Price Level Shocks, uhm, Screwed Up Relative Prices, and Organization

2 March 2010 at 2:29 pm 3 comments

| Craig Pirrong |

Peter’s post on the relation between inflation, vertical integration, and markets brings a couple of other thoughts to mind.

First, and most importantly, the number and characteristics of markets are endogenous too, and respond to changes in the amount of uncertainty in the environment, including the amount of uncertainty resulting from monetary shocks that (in Sherwin Rosen’s unforgettable in-class phrase) “f*ck up relative prices.” In particular, the number and variety of futures markets depends on the amount of uncertainty. The big boom in the creation of futures markets in the 1970s corresponds with, and was arguably caused by, the coincident inflation of that period, and the associated volatility in relative prices.

Second, although Peter’s point, and previous research, focuses on the implications of inflation on organizational choices and market vs. firm choices, in the current environment it is worthwhile pondering the implications of deflation. Certainly we have more research on the effect of inflation on the variability of relative prices due to our more recent inflationary experiences, and this was a major source of concern about inflation among Austrians, but the current situation makes it worthwhile to consider the effects of deflation on the pricing system, and firms’ responses to that.

Perhaps an examination of Japanese experience since 1990 would be worth some in-depth analysis.

Personally I am torn as to whether inflation or deflation is the greater risk in the near to medium term. The huge monetary overhang in the US and around the world (resulting from quantitative easing and other extraordinary monetary policies), and the inability of the Fed to commit credibly to drain reserves from the system when money demand picks up make me believe that it will be hard to avoid a burst of inflation. But all current indicators point to flat or declining prices.

It is hard to see things ending in a Goldilocks moment — just right. Thus, it is likely that that there will be a shock to prices generally, arguably a large one, and that this will disrupt relative prices for a variety of reasons. (Including, notably, the very likely case where these price level shocks lead to government policy interventions that distort relative prices.)

Thus, Peter’s research program may be rejuvenated, courtesy of the Fed, ECB, the Chinese Central Bank, etc. It is indeed an ill wind that blows nobody any good.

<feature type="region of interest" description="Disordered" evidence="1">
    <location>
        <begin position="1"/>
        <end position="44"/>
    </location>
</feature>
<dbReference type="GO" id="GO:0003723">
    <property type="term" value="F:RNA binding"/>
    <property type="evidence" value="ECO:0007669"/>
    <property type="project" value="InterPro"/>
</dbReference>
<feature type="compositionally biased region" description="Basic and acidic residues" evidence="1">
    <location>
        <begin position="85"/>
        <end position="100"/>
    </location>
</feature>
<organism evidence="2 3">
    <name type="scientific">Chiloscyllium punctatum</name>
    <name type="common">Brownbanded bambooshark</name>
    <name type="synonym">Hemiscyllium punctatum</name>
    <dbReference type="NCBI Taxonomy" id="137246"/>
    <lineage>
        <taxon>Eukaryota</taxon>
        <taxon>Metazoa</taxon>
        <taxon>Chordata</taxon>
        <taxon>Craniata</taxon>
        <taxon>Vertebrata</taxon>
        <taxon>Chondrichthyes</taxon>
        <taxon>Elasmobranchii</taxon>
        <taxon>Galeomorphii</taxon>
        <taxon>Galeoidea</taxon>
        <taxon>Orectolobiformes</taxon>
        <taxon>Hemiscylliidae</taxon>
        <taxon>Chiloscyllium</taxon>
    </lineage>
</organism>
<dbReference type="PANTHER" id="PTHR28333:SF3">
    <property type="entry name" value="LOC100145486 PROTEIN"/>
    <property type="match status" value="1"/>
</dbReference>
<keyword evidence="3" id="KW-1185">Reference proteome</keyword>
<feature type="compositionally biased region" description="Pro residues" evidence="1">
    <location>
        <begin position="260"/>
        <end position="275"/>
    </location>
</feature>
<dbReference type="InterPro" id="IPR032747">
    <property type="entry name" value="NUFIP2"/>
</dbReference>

Entry filed under: Austrian Economics, Bailout / Financial Crisis, Financial Markets, Former Guest Bloggers, New Institutional Economics, Theory of the Firm.

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3 Comments Add your own

  • 1. srp  |  2 March 2010 at 9:03 pm

    The peculiar thing from a policy point of view is that a monetary expansion pursued in a guaranteed-to-be-neutral-on-relative-prices way would have no effect on output and hence would be pointless. If the Fed just renumbered everything (say $1 is now called $2) all relative prices would be constant but I don’t think there would be much if any behavioral impact. It is precisely the non-transparent relative price signals that give conventional monetary policy its demand-increasing kick.

  • 2. David  |  3 March 2010 at 1:04 am

    “The big boom in the creation of futures markets in the 1970s corresponds with, and was arguably caused by, the coincident inflation of that period, and the associated volatility in relative prices.”

    The technology shock of the BSM pricing model may have had greater impact than inflation.

  • 3. Pietro M.  |  3 March 2010 at 4:18 am

    The reason why present expectations of deflation and inflation seem to be volatile (mid 2007 – mid 2008: inflation; mid 2008 start 2009: deflation; start 2009 – now: inflation, albeit more moderate than two years ago) may have something to do with Austrian capital theory and the state of financial markets.

    If aggregate demand is expanded in the present of binding production constraints (at the end of the boom), prices must go up. In standard ABCT accounts, if the policy keeps on, hyperinflation will sooner or later occur.

    On the other hand, if a negative shock hits the monetary transmission mechanism, i.e., the banking and shadow banking sectors, credit must be destroyed and prices must fall, which is often called a secondary depression.

    In the last two years, we have both had binding production constraints and financial malaise. The two things are not independent: if aggregate demand policies succeed the former will bid up prices; if they fail, deleveraging will accelerate.

    I would give a 50% chance to the two outcomes.

    As far as I can tell, Japan has failed to experience a stagflation only because it didn’t avoid a contraction in the credit pyramid. There is some literature on the fact that the BOJ was not serious in reinflating, despite the zero policy rate. Policies can always turn a deflationary crisis into an inflationary one, as long as banks are not totally broke. What they can’t do is avoid binding production constraints forever.

    PS PPI is skyrocketing again (although less than +15% yearly like two years ago). CPI is on the rise, although the last data has been flat. If CPI/PPI is a proxy for returns on investments, the recovery is already losing steam.

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